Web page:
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Alsop Will Wind Up 25 Years at Cabrillo Festival with John Adams Premiere

March 9, 2016

The Cabrillo Festival of Contemporary Music has introduced northern California audiences to a lot of the best, new orchestral music of the last five decades. Its 2016 lineup, just announced, will mix established, star composers and performers with their younger colleagues.

The 54-year-old festival, which plays in Santa Cruz on July 31- August 13, has been led, for almost half its existence, by Music Director Marin Alsop. Her 25th anniversary year will also be her last with the festival. Since she arrived, the festival has adopted a more informal ambiance and the focus is now entirely on living composers, many of whom Alsop has championed and have become familiar faces at the festival.

Among this season's highlights are several world premieres including a new symphonic ballet by Anna Clyne, choreographed by Kitty McNamee and danced by members of Hysterica Dance Company; Spider Dance by John Adams, commissioned in honor of Marin Alsop by the musicians of the Cabrillo Festival Orchestra; a Festival-commissioned work by Michael Kropf, who studies with David Conte at the S.F. Conservatory of Music, and whose commission is underwritten in part by the John Adams and Deborah O'Grady Pacific Harmony Foundation; and the West Coast premiere of Kevin Puts' The City.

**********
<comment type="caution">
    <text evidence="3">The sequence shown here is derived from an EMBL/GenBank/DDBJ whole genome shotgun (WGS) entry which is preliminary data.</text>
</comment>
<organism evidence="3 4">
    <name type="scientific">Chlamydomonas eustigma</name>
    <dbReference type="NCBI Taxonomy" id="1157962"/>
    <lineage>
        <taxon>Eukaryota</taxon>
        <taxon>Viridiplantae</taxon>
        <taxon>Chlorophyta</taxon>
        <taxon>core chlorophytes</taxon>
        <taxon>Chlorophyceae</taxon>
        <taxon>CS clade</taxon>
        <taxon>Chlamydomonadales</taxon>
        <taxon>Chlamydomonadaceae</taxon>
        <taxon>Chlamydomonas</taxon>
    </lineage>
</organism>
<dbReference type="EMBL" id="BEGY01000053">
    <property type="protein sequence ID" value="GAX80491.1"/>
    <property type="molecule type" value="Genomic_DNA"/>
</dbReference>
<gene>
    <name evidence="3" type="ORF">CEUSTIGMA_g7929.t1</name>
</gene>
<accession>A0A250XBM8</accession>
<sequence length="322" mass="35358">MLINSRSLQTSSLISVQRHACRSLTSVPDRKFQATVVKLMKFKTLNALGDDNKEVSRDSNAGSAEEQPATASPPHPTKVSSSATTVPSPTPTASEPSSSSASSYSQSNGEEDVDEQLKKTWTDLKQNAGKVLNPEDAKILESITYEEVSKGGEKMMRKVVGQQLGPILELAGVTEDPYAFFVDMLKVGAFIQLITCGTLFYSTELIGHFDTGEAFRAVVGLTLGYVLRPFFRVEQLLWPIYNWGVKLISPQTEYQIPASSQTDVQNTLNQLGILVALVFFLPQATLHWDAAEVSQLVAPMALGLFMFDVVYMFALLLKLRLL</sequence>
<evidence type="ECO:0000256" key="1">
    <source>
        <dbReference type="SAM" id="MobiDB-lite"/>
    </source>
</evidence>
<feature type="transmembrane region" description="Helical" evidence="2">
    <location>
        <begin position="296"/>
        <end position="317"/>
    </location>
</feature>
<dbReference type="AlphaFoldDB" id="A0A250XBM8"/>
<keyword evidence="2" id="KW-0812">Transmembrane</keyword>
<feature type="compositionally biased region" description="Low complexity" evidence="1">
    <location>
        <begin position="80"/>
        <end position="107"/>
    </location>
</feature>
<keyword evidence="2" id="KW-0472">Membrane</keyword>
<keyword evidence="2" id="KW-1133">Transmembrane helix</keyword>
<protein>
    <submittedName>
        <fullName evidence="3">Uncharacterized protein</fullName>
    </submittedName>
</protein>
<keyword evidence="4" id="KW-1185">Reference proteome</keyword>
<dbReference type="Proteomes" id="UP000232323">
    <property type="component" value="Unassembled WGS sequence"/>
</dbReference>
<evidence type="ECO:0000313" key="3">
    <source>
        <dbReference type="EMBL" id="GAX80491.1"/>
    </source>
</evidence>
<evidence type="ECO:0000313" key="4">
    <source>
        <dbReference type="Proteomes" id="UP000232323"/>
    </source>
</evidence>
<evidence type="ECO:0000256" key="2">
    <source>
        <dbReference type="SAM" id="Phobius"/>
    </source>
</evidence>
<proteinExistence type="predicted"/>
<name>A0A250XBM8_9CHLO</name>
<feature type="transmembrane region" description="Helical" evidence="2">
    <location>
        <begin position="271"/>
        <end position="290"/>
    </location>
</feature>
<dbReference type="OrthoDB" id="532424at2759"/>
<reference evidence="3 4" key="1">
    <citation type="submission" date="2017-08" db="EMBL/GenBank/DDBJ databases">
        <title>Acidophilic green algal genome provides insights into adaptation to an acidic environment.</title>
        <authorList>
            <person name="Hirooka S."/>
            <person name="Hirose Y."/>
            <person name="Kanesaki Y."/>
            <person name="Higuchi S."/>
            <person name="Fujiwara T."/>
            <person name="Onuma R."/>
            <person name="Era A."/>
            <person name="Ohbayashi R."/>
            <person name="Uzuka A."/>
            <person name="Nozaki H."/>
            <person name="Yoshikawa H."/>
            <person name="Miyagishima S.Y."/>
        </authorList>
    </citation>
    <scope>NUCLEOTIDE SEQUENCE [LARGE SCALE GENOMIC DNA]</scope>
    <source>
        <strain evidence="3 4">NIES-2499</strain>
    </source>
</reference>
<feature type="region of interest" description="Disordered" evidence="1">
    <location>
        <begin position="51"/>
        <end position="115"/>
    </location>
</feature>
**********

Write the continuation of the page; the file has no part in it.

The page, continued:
The eleven composers-in-residence are John Adams, Mason Bates, Anna Clyne, John Corigliano, Jennifer Higdon, Michael Kropf, Alexander Miller, Marlos Nobre, Kevin Puts, Christopher Rouse and Gregory Smith. Also on the program are works by Osvaldo Golijov and James MacMillan.

The Festival's roster of guest artists this year includes Clarice Assad as a vocalist, Attacca String Quartet, violinist Justin Bruns, The Choral Project, Hysterica Dance Company,  Los Angeles Duo (guitarists Donovan Butez and Bryan Fasola), Gregory Smith (narrator), and conductor Alexandra Arrieche.

In addition to the featured evening concerts, the Festival continues its tradition of hosting open rehearsals, pre-rehearsal talks, and the Conductors/Composers Workshop, a professional training program focusing on the creation and performance of new music.  Most performances are in the Santa Cruz Civic Auditorium.

Mark MacNamara, a San Francisco-based journalist, has written for such publications as Nautilus, Salon, The Stanford Social Innovation Review, and Vanity Fair. From time to time, his pieces in San Francisco Classical Voice also appear in ArtsJournal.com.  Noteworthy examples include a piece about Philip Glass’s dream to build a cultural center on the Pacific Coast, an essay on classical music in the age of Ultra-Nationalism and a profile of sound composer Pamela Z. MacNamara recently won first place in digital features, in the 2017 Greater Bay Area Journalism Awards presented by the San Francisco Press Club.  His website: macnamband.com.